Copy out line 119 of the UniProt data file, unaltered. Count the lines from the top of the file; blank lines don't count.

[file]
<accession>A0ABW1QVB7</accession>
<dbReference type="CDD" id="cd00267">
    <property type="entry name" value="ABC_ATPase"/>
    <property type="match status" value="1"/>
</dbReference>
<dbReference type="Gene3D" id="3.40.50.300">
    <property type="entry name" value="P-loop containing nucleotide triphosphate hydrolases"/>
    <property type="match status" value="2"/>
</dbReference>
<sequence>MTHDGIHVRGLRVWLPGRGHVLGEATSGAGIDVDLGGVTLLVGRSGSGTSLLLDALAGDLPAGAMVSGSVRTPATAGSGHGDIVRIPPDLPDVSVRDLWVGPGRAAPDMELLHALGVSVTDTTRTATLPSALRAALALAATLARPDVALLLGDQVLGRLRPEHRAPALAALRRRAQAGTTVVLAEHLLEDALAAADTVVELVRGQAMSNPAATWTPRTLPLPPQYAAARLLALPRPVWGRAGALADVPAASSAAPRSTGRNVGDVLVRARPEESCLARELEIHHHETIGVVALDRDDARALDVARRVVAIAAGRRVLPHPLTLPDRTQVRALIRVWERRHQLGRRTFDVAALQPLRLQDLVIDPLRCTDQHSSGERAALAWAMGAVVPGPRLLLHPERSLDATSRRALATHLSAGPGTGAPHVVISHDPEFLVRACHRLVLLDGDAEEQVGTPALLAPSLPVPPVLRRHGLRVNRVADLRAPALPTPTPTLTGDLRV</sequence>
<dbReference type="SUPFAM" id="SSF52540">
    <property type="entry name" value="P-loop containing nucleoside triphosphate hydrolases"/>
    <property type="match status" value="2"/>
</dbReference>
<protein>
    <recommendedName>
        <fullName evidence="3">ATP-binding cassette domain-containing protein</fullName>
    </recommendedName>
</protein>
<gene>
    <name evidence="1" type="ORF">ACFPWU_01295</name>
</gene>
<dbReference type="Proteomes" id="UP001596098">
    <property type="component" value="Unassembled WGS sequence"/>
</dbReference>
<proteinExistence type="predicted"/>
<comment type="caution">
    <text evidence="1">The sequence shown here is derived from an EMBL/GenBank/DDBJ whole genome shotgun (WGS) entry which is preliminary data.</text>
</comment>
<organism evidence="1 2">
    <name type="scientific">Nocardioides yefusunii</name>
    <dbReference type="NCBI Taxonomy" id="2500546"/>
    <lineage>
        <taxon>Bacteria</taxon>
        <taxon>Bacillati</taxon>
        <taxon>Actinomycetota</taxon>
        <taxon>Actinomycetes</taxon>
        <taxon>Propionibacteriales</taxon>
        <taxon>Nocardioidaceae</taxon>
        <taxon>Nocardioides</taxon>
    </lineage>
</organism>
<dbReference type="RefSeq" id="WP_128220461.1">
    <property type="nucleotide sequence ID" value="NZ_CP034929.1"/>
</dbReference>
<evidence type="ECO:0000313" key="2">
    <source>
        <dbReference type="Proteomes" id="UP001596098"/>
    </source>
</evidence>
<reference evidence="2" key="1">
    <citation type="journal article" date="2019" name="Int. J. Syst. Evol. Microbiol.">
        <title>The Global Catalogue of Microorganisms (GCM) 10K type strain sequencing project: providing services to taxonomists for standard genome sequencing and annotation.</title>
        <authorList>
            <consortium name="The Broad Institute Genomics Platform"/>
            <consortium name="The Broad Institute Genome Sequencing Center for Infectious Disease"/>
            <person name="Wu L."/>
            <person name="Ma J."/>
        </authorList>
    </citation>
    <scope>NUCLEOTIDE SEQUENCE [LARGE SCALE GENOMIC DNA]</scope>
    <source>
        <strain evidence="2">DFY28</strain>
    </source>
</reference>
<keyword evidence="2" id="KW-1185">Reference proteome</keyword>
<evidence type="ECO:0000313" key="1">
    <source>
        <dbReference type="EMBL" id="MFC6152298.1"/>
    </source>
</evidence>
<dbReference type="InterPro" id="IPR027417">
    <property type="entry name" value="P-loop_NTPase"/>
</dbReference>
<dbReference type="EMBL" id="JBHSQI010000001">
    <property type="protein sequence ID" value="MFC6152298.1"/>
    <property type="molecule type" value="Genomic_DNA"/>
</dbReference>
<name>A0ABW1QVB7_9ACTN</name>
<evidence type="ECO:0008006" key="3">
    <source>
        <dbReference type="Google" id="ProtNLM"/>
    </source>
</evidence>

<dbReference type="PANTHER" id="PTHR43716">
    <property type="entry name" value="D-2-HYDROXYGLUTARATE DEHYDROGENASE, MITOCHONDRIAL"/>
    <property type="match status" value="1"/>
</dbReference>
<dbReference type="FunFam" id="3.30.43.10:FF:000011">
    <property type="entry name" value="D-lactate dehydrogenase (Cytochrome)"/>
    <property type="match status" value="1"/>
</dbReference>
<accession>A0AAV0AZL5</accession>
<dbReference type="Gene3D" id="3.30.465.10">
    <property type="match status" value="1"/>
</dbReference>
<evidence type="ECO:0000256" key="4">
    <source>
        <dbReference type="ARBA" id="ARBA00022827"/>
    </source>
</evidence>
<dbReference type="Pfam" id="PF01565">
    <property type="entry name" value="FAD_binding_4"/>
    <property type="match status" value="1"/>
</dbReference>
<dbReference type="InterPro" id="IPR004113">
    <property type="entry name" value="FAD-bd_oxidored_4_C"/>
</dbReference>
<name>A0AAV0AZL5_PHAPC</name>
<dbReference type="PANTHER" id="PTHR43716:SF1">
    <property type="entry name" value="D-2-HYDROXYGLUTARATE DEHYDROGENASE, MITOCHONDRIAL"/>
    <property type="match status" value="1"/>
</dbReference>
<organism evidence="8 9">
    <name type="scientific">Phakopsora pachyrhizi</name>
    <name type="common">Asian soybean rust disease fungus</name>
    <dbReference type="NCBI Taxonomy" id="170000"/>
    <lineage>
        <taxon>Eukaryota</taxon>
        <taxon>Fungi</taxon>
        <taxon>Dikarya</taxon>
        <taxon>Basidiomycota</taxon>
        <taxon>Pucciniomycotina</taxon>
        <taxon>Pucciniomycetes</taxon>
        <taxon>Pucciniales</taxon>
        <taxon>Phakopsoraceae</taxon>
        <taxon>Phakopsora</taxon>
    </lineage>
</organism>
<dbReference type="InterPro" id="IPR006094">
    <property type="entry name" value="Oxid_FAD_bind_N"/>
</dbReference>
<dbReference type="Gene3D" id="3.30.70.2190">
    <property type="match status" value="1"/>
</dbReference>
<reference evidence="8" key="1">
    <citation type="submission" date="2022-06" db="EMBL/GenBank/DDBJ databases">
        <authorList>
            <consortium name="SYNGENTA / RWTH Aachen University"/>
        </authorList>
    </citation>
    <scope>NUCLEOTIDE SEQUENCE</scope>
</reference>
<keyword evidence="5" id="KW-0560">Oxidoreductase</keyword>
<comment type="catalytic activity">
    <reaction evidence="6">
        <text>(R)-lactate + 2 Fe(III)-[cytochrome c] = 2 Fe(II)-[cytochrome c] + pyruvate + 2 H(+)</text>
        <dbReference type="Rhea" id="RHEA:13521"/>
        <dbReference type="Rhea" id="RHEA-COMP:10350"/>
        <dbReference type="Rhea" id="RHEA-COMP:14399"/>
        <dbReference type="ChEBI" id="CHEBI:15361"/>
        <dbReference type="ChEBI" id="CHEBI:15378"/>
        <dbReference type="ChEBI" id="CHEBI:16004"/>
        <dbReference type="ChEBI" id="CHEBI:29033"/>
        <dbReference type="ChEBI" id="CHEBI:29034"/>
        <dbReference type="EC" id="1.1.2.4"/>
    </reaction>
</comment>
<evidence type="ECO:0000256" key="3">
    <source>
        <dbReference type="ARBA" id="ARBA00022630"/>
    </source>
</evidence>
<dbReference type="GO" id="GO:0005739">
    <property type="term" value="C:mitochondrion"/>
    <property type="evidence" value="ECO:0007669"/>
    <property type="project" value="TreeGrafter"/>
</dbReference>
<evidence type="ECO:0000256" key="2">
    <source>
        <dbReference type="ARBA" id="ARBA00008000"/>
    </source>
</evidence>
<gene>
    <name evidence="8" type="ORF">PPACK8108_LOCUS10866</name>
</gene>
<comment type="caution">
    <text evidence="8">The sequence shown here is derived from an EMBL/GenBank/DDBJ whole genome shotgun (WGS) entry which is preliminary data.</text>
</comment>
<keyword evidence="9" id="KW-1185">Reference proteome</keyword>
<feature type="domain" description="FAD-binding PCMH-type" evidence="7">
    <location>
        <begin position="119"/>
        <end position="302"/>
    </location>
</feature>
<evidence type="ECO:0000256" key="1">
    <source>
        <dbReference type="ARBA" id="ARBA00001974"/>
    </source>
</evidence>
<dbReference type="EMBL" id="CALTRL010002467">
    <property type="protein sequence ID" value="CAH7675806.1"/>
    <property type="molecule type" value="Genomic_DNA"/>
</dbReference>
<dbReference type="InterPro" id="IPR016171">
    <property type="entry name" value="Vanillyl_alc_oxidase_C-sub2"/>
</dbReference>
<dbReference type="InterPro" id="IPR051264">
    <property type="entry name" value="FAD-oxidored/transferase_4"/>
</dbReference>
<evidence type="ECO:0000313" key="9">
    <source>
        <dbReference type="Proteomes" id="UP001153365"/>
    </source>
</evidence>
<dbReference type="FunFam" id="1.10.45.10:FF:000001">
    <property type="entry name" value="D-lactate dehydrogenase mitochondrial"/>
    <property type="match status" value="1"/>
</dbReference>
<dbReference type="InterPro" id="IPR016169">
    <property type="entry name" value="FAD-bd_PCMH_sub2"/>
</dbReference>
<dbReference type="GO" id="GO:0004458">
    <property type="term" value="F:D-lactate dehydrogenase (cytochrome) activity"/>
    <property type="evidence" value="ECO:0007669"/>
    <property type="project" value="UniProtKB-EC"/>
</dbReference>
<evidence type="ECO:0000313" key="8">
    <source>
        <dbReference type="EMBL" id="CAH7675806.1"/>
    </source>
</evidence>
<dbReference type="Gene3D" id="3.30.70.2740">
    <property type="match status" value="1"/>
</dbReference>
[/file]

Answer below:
        <taxon>Eukaryota</taxon>